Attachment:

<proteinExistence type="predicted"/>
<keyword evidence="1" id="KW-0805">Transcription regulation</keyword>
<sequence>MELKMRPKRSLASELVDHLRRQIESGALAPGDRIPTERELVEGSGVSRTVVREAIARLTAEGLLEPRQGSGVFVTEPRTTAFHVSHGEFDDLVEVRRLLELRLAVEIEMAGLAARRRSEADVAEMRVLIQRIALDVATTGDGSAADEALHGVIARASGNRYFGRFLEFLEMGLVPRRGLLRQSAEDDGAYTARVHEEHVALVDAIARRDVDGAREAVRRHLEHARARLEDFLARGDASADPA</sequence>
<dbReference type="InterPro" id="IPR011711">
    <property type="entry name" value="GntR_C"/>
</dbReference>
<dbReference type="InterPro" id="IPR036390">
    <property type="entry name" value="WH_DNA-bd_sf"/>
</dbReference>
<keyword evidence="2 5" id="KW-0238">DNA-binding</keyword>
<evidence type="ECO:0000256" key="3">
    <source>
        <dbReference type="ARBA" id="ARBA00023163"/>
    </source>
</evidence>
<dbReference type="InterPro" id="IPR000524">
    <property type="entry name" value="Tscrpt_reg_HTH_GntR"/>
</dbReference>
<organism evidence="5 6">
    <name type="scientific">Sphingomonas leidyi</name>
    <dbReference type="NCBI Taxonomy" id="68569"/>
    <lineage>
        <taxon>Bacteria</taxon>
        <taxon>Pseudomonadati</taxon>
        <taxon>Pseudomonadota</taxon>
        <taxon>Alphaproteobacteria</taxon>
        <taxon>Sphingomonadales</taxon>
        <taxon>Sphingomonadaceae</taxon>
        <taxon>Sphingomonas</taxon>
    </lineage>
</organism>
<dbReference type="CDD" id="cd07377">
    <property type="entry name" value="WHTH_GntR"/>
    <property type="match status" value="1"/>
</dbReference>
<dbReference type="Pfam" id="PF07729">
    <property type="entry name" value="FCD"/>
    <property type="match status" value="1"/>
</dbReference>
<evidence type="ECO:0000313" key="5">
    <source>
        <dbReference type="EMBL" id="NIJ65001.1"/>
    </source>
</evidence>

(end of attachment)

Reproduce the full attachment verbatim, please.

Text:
<proteinExistence type="predicted"/>
<keyword evidence="1" id="KW-0805">Transcription regulation</keyword>
<sequence>MELKMRPKRSLASELVDHLRRQIESGALAPGDRIPTERELVEGSGVSRTVVREAIARLTAEGLLEPRQGSGVFVTEPRTTAFHVSHGEFDDLVEVRRLLELRLAVEIEMAGLAARRRSEADVAEMRVLIQRIALDVATTGDGSAADEALHGVIARASGNRYFGRFLEFLEMGLVPRRGLLRQSAEDDGAYTARVHEEHVALVDAIARRDVDGAREAVRRHLEHARARLEDFLARGDASADPA</sequence>
<dbReference type="InterPro" id="IPR011711">
    <property type="entry name" value="GntR_C"/>
</dbReference>
<dbReference type="InterPro" id="IPR036390">
    <property type="entry name" value="WH_DNA-bd_sf"/>
</dbReference>
<keyword evidence="2 5" id="KW-0238">DNA-binding</keyword>
<evidence type="ECO:0000256" key="3">
    <source>
        <dbReference type="ARBA" id="ARBA00023163"/>
    </source>
</evidence>
<dbReference type="InterPro" id="IPR000524">
    <property type="entry name" value="Tscrpt_reg_HTH_GntR"/>
</dbReference>
<organism evidence="5 6">
    <name type="scientific">Sphingomonas leidyi</name>
    <dbReference type="NCBI Taxonomy" id="68569"/>
    <lineage>
        <taxon>Bacteria</taxon>
        <taxon>Pseudomonadati</taxon>
        <taxon>Pseudomonadota</taxon>
        <taxon>Alphaproteobacteria</taxon>
        <taxon>Sphingomonadales</taxon>
        <taxon>Sphingomonadaceae</taxon>
        <taxon>Sphingomonas</taxon>
    </lineage>
</organism>
<dbReference type="CDD" id="cd07377">
    <property type="entry name" value="WHTH_GntR"/>
    <property type="match status" value="1"/>
</dbReference>
<dbReference type="Pfam" id="PF07729">
    <property type="entry name" value="FCD"/>
    <property type="match status" value="1"/>
</dbReference>
<evidence type="ECO:0000313" key="5">
    <source>
        <dbReference type="EMBL" id="NIJ65001.1"/>
    </source>
</evidence>